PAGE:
This little dust up got me thinking about Universalism, heaven, hell, and the afterlife. Whether or not Rob Bell is a Universalist is beside the point. Universalism seems to be a reaction against a strict fundamentalism which places a great amount of emphasis on the afterlife, escaping hell, and getting into heaven. Gandhi is often the Universalist’s prime example of justification for their view. If Gandhi is in hell, they might say, then God truly is unjust. The Fundamentalist’s retort would be, of course, “Unless Gandhi placed his faith in Christ, he’s burning in hell.”

The trouble with Universalism and these strict forms of Fundamentalism is that they get things all backwards. Heaven is not the grand prize; Jesus is. Heaven is just the parting gift. The only reason heaven is great is because that’s where Jesus reigns. Jesus makes heaven great. Universalists are wrong because you can’t reject the grand prize and then demand the parting gift. If a potential employer clears the company account and rolls out the red carpet for you, and you turn down the job, don’t expect them to validate your parking.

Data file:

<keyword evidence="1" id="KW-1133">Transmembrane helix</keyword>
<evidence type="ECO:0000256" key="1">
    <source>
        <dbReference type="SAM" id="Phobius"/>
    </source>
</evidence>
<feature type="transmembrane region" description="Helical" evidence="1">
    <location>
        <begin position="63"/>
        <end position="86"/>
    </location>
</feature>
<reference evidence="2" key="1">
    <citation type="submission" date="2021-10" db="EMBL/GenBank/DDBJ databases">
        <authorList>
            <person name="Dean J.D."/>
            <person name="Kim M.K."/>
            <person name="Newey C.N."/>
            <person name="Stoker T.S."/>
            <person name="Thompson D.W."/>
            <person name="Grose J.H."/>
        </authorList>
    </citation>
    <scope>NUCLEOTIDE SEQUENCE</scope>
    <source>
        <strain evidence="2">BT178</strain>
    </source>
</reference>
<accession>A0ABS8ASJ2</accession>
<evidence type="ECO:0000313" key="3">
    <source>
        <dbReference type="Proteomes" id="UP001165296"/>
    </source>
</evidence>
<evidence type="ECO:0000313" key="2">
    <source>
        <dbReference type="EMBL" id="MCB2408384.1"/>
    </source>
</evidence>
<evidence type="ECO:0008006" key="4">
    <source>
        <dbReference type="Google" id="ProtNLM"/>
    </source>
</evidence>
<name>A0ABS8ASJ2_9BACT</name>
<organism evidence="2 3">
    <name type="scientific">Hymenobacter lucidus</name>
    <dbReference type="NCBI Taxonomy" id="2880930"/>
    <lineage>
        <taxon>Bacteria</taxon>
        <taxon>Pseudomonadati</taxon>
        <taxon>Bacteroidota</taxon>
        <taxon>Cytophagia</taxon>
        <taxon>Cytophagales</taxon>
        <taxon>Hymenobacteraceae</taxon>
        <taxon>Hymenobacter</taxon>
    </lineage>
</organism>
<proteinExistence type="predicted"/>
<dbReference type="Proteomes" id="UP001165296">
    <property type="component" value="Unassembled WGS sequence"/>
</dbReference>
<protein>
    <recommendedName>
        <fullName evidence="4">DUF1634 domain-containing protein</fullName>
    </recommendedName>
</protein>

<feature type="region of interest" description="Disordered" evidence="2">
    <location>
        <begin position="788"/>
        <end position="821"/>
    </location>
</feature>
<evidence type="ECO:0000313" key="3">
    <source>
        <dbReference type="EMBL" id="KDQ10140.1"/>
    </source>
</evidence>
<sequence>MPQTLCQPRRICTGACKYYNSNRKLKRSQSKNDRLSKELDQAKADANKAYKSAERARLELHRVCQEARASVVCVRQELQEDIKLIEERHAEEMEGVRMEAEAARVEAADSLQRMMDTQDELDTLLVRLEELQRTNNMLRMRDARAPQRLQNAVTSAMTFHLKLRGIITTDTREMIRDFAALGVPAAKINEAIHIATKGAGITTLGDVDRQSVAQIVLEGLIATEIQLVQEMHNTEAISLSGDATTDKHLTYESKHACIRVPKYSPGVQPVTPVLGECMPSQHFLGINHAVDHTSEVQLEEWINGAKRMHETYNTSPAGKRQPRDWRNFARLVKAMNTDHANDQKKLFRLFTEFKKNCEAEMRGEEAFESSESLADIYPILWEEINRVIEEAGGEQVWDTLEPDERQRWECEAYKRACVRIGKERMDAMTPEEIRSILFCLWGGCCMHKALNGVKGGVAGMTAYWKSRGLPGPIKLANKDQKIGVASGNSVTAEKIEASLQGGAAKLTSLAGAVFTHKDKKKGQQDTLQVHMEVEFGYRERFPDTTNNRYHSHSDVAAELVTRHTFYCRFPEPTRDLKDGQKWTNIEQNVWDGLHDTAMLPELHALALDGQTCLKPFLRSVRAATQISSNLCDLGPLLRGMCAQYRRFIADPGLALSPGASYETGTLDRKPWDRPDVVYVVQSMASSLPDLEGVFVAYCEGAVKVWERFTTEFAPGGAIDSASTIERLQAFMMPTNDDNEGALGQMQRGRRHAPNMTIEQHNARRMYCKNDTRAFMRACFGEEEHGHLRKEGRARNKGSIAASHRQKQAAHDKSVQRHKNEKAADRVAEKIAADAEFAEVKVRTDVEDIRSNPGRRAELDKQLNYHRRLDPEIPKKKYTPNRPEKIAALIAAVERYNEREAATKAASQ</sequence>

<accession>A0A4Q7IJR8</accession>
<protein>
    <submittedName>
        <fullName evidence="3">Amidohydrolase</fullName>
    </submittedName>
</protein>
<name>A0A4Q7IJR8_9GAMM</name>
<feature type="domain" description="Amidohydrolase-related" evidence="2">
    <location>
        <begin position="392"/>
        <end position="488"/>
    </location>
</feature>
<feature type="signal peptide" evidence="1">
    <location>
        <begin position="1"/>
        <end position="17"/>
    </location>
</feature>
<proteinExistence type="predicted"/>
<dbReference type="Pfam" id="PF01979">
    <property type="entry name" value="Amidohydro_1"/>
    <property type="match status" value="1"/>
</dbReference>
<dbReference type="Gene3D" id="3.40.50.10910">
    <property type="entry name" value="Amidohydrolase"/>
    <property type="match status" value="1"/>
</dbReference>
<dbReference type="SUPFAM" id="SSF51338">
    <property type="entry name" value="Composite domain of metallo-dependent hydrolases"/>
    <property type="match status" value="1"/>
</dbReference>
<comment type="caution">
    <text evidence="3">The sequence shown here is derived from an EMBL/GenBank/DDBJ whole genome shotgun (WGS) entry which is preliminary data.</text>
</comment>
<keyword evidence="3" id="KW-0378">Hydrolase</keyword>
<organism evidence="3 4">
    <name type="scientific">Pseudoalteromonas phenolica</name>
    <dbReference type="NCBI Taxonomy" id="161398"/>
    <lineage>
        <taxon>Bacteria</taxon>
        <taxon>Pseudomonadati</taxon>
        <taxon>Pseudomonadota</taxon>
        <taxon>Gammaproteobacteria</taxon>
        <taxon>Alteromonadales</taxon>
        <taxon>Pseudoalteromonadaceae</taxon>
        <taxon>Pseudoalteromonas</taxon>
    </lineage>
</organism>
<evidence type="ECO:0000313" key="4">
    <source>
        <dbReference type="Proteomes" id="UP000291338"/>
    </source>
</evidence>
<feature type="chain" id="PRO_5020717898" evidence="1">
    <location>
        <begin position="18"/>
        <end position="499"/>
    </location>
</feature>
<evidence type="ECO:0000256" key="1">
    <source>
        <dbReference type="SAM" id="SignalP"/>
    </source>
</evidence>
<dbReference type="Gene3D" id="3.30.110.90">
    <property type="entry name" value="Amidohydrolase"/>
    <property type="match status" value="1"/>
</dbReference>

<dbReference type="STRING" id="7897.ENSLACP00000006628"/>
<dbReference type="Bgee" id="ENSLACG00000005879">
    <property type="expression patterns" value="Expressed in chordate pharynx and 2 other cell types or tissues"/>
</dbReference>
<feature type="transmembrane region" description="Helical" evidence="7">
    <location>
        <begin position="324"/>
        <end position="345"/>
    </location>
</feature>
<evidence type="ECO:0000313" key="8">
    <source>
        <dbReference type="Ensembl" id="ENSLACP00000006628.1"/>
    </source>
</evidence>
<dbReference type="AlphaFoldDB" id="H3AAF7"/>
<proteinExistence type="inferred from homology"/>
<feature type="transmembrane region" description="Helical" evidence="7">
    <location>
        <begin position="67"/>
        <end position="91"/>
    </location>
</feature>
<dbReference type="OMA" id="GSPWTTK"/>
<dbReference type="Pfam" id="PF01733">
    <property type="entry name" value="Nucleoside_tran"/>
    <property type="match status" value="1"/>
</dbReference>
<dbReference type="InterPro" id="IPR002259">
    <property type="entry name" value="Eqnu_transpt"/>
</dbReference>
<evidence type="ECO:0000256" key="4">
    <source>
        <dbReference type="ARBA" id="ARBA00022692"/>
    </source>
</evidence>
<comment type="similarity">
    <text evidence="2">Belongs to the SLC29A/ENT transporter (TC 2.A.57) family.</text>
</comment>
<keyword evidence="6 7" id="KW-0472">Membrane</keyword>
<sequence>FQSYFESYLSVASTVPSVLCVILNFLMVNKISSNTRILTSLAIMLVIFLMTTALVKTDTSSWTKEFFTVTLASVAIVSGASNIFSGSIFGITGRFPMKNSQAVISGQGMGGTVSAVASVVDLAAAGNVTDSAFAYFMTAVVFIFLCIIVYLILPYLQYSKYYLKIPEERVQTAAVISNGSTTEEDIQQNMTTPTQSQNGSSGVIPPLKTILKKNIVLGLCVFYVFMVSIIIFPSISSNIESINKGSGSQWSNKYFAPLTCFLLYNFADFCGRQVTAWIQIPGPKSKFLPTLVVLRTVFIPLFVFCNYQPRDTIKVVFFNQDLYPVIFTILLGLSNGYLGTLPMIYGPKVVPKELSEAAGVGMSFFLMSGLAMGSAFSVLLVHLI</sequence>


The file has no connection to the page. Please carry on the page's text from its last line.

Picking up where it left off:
Fundamentalists and Evangelicals get it wrong when we say that Jesus is the way to heaven. He’s not. He’s what makes heaven worth pursuing. Heaven is nothing without Jesus. In fact, without Jesus (and the Father and the Holy Spirit) there is no heaven, because wherever they are, that is heaven! Let’s make sure we’re getting these in the right order. Jesus > heaven.

It’s been a really cold winter here in central Ohio. My wife and I have been wanting to get the kids out into the snow, but it’s just been too bitter for them to stay out for any extended period of time, and most of the snow we’ve gotten has been accompanied by a very large amount of ice. But today the weather is nice, and we’ve got a shade more than a dusting of snow on the ground, so I took the older two out for a snowball fight after lunch.

They especially enjoyed throwing snowballs at the house…and daddy. I told them daddy was off limits once I got the camera out.

We had a lot of fun, and the snow was perfect for making snowballs. If only we had gotten a few more inches of snow, we could have made the greatest snow fort ever!

Check out this video I shot of Cyrus terrorizing his sister. (Don’t worry, Eisley got in plenty of good hits of her own.)